The State of California minimum wage increases to $12.00 per hour for employers with 26 or more employees and $11.00 per hour for employers with 25 or fewer employees on January 1, 2019. The Department of Developmental Services (DDS) has been allocated additional funds by the Legislature for dissemination to service providers to meet the increased minimum wage mandate. It is important to note that the funds allocated by DDS are solely to meet a service provider's costs to increase employee/staff wages to $12.00 per hour (or $11.00 per hour based on the number of employees) and the associated mandated costs (i.e. Social Security, Medicare and workers’ compensation). Please click on the link below to read the letter from DDS, then click on the Workbook link to complete your request for a rate adjustment. SPECIAL NOTE: Only one rate adjustment request per workbook. You must submit one workbook for each vendor number. If a vendor number has multiple rates that are impacted by the minimum wage increase, you must submit one workbook for each sub-code rate. REMINDER: The deadline to submit is March 1, 2019. Requests submitted after the deadline will not be considered.
ARCA Releases 2018 Report Focusing on Resources System Needs to Build for Future
"Building A System for Tomorrow, Supporting People With Developmental Disabilities To Lead Inclusive Lives"
California’s network of 21 independent, non-profit regional centers advocate and coordinate services for over 320,000 people with developmental disabilities. Regional centers strive to achieve the intent and mandates of the Lanterman Developmental Disabilities Services Act by providing a wide array of lifelong community-based services and supports to enable individuals with developmental disabilities to lead independent and productive lives in their chosen communities.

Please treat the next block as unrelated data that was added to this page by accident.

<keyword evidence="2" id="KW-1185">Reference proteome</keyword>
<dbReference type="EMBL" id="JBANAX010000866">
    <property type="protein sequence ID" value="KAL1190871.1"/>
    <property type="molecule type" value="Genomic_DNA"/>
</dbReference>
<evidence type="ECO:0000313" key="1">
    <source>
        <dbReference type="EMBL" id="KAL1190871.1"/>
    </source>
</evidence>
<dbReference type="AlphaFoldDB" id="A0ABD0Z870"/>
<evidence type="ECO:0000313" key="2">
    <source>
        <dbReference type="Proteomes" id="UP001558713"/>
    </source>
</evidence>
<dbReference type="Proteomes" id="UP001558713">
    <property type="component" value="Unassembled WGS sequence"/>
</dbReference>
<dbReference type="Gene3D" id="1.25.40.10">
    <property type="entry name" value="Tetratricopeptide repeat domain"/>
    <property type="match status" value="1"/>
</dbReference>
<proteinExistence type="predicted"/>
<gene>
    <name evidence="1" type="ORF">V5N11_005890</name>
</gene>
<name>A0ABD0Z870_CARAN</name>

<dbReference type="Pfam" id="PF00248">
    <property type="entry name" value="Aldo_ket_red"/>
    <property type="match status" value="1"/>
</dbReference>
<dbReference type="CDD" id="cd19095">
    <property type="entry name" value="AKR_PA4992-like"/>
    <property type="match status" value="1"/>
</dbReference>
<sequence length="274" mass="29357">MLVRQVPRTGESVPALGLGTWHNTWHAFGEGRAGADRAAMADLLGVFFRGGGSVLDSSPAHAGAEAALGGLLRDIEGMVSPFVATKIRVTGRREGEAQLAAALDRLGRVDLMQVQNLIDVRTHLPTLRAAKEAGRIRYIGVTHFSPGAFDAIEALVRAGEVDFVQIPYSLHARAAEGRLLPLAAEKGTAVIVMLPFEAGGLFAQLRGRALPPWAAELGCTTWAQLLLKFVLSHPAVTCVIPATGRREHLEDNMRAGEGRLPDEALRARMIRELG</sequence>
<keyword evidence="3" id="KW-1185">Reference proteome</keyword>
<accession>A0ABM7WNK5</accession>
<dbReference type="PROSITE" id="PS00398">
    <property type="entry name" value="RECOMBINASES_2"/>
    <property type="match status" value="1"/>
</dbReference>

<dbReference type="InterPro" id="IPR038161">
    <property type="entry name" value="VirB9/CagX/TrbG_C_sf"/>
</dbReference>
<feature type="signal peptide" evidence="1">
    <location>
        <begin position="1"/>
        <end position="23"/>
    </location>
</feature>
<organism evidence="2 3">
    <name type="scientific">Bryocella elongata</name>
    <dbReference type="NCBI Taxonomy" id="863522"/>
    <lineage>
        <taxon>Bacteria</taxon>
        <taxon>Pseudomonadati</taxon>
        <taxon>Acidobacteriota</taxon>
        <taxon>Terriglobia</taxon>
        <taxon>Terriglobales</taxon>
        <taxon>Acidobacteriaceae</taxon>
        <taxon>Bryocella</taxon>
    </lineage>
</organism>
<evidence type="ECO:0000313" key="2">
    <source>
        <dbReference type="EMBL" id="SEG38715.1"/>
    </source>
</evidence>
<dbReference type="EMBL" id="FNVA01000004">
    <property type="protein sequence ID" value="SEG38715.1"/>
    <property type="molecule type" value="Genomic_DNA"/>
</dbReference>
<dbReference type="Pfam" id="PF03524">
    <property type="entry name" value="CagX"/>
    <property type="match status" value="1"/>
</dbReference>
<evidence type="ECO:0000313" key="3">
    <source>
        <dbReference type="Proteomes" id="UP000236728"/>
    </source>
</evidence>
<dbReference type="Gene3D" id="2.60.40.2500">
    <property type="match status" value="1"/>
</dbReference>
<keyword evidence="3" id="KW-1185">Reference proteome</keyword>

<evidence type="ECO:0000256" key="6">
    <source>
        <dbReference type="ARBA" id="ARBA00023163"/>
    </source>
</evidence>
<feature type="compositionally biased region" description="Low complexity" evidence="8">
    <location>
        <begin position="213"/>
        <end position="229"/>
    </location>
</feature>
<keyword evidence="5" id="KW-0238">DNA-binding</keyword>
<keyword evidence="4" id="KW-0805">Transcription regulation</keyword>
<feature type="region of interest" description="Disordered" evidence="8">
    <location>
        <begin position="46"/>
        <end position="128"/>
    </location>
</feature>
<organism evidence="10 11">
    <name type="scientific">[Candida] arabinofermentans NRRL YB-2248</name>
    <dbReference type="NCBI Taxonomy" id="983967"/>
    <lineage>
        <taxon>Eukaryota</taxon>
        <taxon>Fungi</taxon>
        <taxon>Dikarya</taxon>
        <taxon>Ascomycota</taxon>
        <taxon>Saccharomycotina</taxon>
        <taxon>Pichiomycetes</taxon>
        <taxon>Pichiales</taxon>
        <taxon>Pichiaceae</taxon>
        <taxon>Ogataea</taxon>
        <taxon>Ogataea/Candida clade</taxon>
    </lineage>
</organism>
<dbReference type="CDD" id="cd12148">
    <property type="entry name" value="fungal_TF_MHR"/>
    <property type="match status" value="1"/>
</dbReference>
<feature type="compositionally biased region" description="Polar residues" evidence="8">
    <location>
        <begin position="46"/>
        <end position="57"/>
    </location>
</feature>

This paper focuses on the essential resources the developmental services system needs to build a system for the future - to support individuals with developmental disabilities to lead inclusive lives they choose for themselves in their own communities.
People with developmental disabilities want to be included in community life, neighborhoods, and jobs. This is consistent with a national trend and federal expectation. Individuals may need services and the assistance of skilled staff to support this choice. These factors should be considered in the rate study that will be released in March 2019, which will recommend how to fund these services going forward.
As California becomes more culturally and linguistically diverse, regional centers must be equipped with the resources and flexibility to provide culturally responsive services and supports. Equitable access to needed services requires partnerships within diverse communities, service coordinators with adequate time to help individuals navigate service systems, and long-term commitments to allow these efforts to effect change.
People with developmental disabilities who have complex needs require well-coordinated services and supports to ensure safe community living. Access to quality health care, including more accessible clinics, adequately trained clinicians, and suitable reimbursement rates, is the first step in achieving this goal. As people with complex forensic, behavioral, and psychiatric needs are increasingly living in community-based settings, systems must be in place to develop the expertise and specialized resources required for them to live and thrive in the community.
At the heart of the regional center service system is service coordination, so nurturing the relationship between the individual with developmental disability and the regional center is key. Well-crafted person-centered plans require sufficient time to create in addition to the quality services and supports necessary to meet the unique needs of the person. The Self-Determination Program will allow more flexible choice in services, providers, and budgeting, but also require adequate resources to train, make system changes, and prepare for a dual system of service delivery.